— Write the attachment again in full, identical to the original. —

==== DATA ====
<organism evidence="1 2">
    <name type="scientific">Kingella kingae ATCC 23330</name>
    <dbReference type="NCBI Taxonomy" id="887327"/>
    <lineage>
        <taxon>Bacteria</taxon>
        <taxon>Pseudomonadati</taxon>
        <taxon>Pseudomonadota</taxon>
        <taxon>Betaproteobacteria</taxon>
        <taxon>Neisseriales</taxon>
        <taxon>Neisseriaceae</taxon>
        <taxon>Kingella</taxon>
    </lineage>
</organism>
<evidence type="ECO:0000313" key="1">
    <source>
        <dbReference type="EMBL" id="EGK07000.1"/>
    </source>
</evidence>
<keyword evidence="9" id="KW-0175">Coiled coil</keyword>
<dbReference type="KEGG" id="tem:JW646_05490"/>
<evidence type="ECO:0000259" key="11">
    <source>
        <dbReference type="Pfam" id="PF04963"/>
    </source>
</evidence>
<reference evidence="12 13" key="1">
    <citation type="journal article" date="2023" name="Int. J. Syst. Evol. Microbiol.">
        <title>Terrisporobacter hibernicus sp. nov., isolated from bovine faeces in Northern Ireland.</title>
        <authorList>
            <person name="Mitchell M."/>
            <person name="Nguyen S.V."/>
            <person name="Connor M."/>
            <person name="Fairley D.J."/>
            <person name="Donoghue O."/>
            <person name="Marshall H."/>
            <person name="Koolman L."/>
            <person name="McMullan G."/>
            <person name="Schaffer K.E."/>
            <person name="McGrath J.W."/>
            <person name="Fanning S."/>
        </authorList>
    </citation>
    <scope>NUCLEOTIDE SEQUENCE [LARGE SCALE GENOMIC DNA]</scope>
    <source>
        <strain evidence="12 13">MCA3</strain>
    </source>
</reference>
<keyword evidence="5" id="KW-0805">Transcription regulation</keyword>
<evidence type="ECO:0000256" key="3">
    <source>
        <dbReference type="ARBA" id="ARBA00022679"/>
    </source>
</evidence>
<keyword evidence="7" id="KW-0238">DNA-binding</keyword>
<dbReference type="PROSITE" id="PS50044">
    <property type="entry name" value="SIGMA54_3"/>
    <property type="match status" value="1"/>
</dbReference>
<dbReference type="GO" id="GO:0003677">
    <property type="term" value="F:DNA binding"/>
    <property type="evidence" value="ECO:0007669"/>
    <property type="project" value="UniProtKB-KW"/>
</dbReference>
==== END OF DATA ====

<organism evidence="1 2">
    <name type="scientific">Kingella kingae ATCC 23330</name>
    <dbReference type="NCBI Taxonomy" id="887327"/>
    <lineage>
        <taxon>Bacteria</taxon>
        <taxon>Pseudomonadati</taxon>
        <taxon>Pseudomonadota</taxon>
        <taxon>Betaproteobacteria</taxon>
        <taxon>Neisseriales</taxon>
        <taxon>Neisseriaceae</taxon>
        <taxon>Kingella</taxon>
    </lineage>
</organism>
<evidence type="ECO:0000313" key="1">
    <source>
        <dbReference type="EMBL" id="EGK07000.1"/>
    </source>
</evidence>
<keyword evidence="9" id="KW-0175">Coiled coil</keyword>
<dbReference type="KEGG" id="tem:JW646_05490"/>
<evidence type="ECO:0000259" key="11">
    <source>
        <dbReference type="Pfam" id="PF04963"/>
    </source>
</evidence>
<reference evidence="12 13" key="1">
    <citation type="journal article" date="2023" name="Int. J. Syst. Evol. Microbiol.">
        <title>Terrisporobacter hibernicus sp. nov., isolated from bovine faeces in Northern Ireland.</title>
        <authorList>
            <person name="Mitchell M."/>
            <person name="Nguyen S.V."/>
            <person name="Connor M."/>
            <person name="Fairley D.J."/>
            <person name="Donoghue O."/>
            <person name="Marshall H."/>
            <person name="Koolman L."/>
            <person name="McMullan G."/>
            <person name="Schaffer K.E."/>
            <person name="McGrath J.W."/>
            <person name="Fanning S."/>
        </authorList>
    </citation>
    <scope>NUCLEOTIDE SEQUENCE [LARGE SCALE GENOMIC DNA]</scope>
    <source>
        <strain evidence="12 13">MCA3</strain>
    </source>
</reference>
<keyword evidence="5" id="KW-0805">Transcription regulation</keyword>
<evidence type="ECO:0000256" key="3">
    <source>
        <dbReference type="ARBA" id="ARBA00022679"/>
    </source>
</evidence>
<keyword evidence="7" id="KW-0238">DNA-binding</keyword>
<dbReference type="PROSITE" id="PS50044">
    <property type="entry name" value="SIGMA54_3"/>
    <property type="match status" value="1"/>
</dbReference>
<dbReference type="GO" id="GO:0003677">
    <property type="term" value="F:DNA binding"/>
    <property type="evidence" value="ECO:0007669"/>
    <property type="project" value="UniProtKB-KW"/>
</dbReference>